I recently sat down with the creator of the Realm of the Underworld toy line, Michael Zolotorow for an interview about his journey in action figure creation. We cover a variety of topics including changes to the line, the success of Wave 1, upcoming figures and potential concepts for the future. I want to thank Micheal for taking the time to speak with us in this Infinite Hollywood exclusive.
1. When we spoke with you back in 2012, Realm of the Underworld was still taking shape (at the time under a different name) and the first figures had not yet rolled out. Since that time, ROTU has launched and appears to be a big success. We here at Infinite Hollywood love the figures and the feedback seems to be pretty good across the board. When the split with your former partners happened, how far did that put ROTU behind and ultimately, did it result in a positive change of direction?
I want to say thank you for the support and kind words my friend. This has been over 3 years in the making, as in 2009, we sought to create a 5 3/4″ retro style action figure series. There have been bumps along the way. We have a great many things planned for the property. The series has been embraced worldwide and we are ready to release Wave Two. Our fans are the reason why Realm Of the Underworld and Zoloworld are in existence today and we are appreciative to all that have followed us through our journey.
2. One of the big changes was a shift in character decos, names and backstories. Personally, I love the more mythological take on things. Was this a necessary change or was it something done to just give the product a different feel?
I am a huge follower of Mythology and combining it with fantasy creates something surprising. The direction of the story can go anywhere, while Individuals can relate to the characters in figure form. Hercules is like the Michael Jordan of the Hero World, in that he is interpreted worldwide to be the most powerful hero to grace the earth. The surprise is where we combine him with our own characters to create a dynamic story. This is the roots of Realm Of The Underworld and was necessary to bring a new level of understanding to the series.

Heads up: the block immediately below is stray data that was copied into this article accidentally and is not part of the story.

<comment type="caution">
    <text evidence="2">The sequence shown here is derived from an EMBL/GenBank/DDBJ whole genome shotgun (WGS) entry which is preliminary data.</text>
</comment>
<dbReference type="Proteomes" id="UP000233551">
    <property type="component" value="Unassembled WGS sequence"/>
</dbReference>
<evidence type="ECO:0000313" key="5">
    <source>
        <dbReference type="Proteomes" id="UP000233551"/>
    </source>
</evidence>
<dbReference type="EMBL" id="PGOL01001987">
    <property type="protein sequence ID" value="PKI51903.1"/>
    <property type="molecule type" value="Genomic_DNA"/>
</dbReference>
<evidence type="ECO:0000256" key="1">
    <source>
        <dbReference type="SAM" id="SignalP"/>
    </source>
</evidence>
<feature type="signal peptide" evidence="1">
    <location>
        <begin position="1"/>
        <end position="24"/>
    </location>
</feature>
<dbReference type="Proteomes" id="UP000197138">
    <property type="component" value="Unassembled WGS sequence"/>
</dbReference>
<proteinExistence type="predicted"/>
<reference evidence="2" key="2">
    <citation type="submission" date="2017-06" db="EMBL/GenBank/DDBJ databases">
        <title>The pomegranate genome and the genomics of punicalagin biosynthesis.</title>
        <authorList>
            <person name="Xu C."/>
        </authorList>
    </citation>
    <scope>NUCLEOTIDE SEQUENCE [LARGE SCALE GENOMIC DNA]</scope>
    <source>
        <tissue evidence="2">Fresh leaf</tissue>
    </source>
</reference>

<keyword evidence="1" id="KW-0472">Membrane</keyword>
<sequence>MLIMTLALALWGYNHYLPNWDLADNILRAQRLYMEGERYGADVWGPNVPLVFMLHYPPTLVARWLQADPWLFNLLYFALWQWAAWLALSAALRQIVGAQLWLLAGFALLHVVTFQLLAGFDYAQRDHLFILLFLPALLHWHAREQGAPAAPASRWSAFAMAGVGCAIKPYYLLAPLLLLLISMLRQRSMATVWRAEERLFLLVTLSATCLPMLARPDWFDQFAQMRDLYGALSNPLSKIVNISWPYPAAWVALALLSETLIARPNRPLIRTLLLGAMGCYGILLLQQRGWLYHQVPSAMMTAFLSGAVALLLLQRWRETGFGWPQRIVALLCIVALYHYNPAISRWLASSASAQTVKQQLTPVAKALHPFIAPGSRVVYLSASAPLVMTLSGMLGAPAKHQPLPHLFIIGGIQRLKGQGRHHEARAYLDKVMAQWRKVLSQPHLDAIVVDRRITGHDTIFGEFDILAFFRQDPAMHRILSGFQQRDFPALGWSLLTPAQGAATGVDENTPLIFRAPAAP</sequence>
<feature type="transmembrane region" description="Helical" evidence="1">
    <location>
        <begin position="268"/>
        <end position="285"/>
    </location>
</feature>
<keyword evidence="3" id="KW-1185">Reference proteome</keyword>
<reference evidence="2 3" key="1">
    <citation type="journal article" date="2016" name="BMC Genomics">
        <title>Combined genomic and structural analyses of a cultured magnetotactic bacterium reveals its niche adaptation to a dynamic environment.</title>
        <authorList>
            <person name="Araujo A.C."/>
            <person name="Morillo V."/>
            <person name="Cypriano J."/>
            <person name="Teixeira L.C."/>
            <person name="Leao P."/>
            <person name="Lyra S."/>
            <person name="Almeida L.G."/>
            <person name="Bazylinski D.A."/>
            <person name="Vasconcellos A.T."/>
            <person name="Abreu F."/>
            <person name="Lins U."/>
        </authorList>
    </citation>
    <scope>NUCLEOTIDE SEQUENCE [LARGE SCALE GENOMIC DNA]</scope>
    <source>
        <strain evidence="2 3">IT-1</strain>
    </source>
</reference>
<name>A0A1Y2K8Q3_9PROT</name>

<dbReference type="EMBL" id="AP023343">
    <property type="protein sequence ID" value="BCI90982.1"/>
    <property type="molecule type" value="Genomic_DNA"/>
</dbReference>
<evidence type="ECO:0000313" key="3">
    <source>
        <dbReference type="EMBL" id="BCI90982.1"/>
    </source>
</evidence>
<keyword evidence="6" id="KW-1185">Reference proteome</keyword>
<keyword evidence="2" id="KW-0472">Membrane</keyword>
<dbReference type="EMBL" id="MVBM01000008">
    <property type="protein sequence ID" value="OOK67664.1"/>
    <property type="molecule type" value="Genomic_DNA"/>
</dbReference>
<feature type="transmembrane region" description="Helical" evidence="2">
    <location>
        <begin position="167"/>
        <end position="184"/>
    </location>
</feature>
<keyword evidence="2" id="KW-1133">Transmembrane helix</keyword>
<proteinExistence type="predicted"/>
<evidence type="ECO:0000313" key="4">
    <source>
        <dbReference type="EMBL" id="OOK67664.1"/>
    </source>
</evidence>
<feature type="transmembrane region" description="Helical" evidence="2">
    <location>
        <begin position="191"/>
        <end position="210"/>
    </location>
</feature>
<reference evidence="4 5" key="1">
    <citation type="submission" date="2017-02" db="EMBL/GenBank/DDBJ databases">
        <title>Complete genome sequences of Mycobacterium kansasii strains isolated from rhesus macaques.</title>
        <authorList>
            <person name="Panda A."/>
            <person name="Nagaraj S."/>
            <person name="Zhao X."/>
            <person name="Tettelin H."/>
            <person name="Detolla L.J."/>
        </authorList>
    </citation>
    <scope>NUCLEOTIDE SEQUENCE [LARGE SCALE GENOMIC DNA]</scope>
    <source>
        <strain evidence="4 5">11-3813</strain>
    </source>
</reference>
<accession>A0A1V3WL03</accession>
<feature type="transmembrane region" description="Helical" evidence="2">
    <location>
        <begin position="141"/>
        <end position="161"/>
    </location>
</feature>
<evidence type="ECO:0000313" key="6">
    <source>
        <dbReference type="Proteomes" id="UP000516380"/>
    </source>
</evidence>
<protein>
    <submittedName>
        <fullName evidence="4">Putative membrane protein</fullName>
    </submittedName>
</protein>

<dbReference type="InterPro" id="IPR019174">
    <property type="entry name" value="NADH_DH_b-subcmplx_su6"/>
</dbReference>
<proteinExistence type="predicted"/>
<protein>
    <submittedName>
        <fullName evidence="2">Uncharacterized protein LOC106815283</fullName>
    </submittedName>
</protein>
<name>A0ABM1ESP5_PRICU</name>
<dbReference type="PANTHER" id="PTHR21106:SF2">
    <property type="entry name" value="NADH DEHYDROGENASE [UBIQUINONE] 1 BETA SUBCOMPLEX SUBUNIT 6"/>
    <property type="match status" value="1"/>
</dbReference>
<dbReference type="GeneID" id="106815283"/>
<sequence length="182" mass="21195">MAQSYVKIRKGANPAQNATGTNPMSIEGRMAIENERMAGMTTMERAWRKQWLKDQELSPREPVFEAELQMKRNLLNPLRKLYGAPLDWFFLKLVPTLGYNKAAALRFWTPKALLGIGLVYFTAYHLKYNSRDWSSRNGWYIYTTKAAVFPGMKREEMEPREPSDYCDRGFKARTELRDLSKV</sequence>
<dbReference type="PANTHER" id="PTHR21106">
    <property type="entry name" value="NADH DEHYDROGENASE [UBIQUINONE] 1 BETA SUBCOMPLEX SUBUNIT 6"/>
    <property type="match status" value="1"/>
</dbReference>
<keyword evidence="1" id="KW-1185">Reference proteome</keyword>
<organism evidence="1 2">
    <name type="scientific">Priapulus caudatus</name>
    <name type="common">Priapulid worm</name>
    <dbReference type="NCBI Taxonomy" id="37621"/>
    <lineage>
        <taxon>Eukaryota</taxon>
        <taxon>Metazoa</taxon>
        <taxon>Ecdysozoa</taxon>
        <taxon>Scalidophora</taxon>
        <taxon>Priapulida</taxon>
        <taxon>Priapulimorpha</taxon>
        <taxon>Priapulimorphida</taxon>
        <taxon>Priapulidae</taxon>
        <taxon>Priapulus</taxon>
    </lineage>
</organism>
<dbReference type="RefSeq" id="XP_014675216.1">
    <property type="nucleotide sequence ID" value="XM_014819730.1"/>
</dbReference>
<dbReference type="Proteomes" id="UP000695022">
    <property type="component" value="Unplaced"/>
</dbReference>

3. As Wave 2 begins to ramp up to enter into the marketplace, is there anything that you would say you’ve learned from Wave 1’s release?
There are a few things that I have addressed from Wave 1 that we will see improved in WAVE 2, not to say they were even remotely a problem. Wave 1 came out fantastic and there were small items that will be changed like the card stock being a bit thicker. The figures will be the same quality from Wave 1. They are built very solid.
4. One of the more interesting concepts you guys have mentioned on Facebook is the potential to add more articulation to the figures via some expansion packs. Is this something that is still in the works and can you detail this a bit more for our readers?
This is still in the works. Our goal was always to expand the line into something “Neo” with forward and backwards compatibility. The Adaptability pack (Arms and Legs) will allow the adventurer to add an extra two inches to the action figure with new style articulation, thus allowing you to display them with modern figures.
5. We’re seeing some great characters who possess the ability to use magic, but you know we’re going to ask… Will we see some traditional style wizards? I’m talking long cloth robes, beards, staffs and such.
Yes, one thing to note is that Acromancer was once a wizard. There will be other wizards as well; what is fantasy without wizards and skeletons?! Continue reading
Iron Man Mark 42
6 Inch Scale
As much as I enjoyed Iron Man 3, the toys have really been a disappointment. The figures which launched in February had lame sculpts and even lamer articulation. On top of that, it was limited to only Iron Man and War Machine/Iron Patriot variants. A superhero toyline without villains is a sin, if you ask me. Diamond has shown off some Marvel Select figures of Iron Man Mark 42 and War Machine (with an Iron Patriot repaint also in the works), but despite being originally solicited for April release, they will apparently not reach stores until June. Only now are the movie based 6” Iron Man Legends figures reaching stores, so far limited to the Mark 42 armor and Iron Patriot. I have been waiting for a good action figure to represent the movie, so let’s open up Iron Man Mark 42 and see if he can fill the void in my heart… er… I mean, my collection. Continue reading
5 3/4 Inch scale
Today the second wave of Realm of the Underworld goes on sale at UnderworldFigures.com for preorders shipping this summer. While you can not only preorder the next wave, you can also pick up this wave on sale in case you missed out. Yes, it’s our final Realm of the Underworld figure review for this week and it’s the devious Acromancer!